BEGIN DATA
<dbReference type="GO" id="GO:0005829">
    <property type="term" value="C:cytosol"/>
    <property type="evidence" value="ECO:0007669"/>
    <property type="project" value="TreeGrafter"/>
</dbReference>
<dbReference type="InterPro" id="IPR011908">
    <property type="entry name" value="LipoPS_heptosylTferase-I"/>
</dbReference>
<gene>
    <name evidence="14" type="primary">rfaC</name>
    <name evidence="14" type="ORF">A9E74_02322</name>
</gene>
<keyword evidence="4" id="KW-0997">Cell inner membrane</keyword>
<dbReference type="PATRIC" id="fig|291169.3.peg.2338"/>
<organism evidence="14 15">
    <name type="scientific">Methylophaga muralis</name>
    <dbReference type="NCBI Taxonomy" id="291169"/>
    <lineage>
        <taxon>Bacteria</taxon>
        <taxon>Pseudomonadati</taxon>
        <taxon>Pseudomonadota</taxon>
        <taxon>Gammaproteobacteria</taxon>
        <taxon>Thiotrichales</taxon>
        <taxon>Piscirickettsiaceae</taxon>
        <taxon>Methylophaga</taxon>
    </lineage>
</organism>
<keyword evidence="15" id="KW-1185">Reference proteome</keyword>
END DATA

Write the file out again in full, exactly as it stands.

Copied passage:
<dbReference type="GO" id="GO:0005829">
    <property type="term" value="C:cytosol"/>
    <property type="evidence" value="ECO:0007669"/>
    <property type="project" value="TreeGrafter"/>
</dbReference>
<dbReference type="InterPro" id="IPR011908">
    <property type="entry name" value="LipoPS_heptosylTferase-I"/>
</dbReference>
<gene>
    <name evidence="14" type="primary">rfaC</name>
    <name evidence="14" type="ORF">A9E74_02322</name>
</gene>
<keyword evidence="4" id="KW-0997">Cell inner membrane</keyword>
<dbReference type="PATRIC" id="fig|291169.3.peg.2338"/>
<organism evidence="14 15">
    <name type="scientific">Methylophaga muralis</name>
    <dbReference type="NCBI Taxonomy" id="291169"/>
    <lineage>
        <taxon>Bacteria</taxon>
        <taxon>Pseudomonadati</taxon>
        <taxon>Pseudomonadota</taxon>
        <taxon>Gammaproteobacteria</taxon>
        <taxon>Thiotrichales</taxon>
        <taxon>Piscirickettsiaceae</taxon>
        <taxon>Methylophaga</taxon>
    </lineage>
</organism>
<keyword evidence="15" id="KW-1185">Reference proteome</keyword>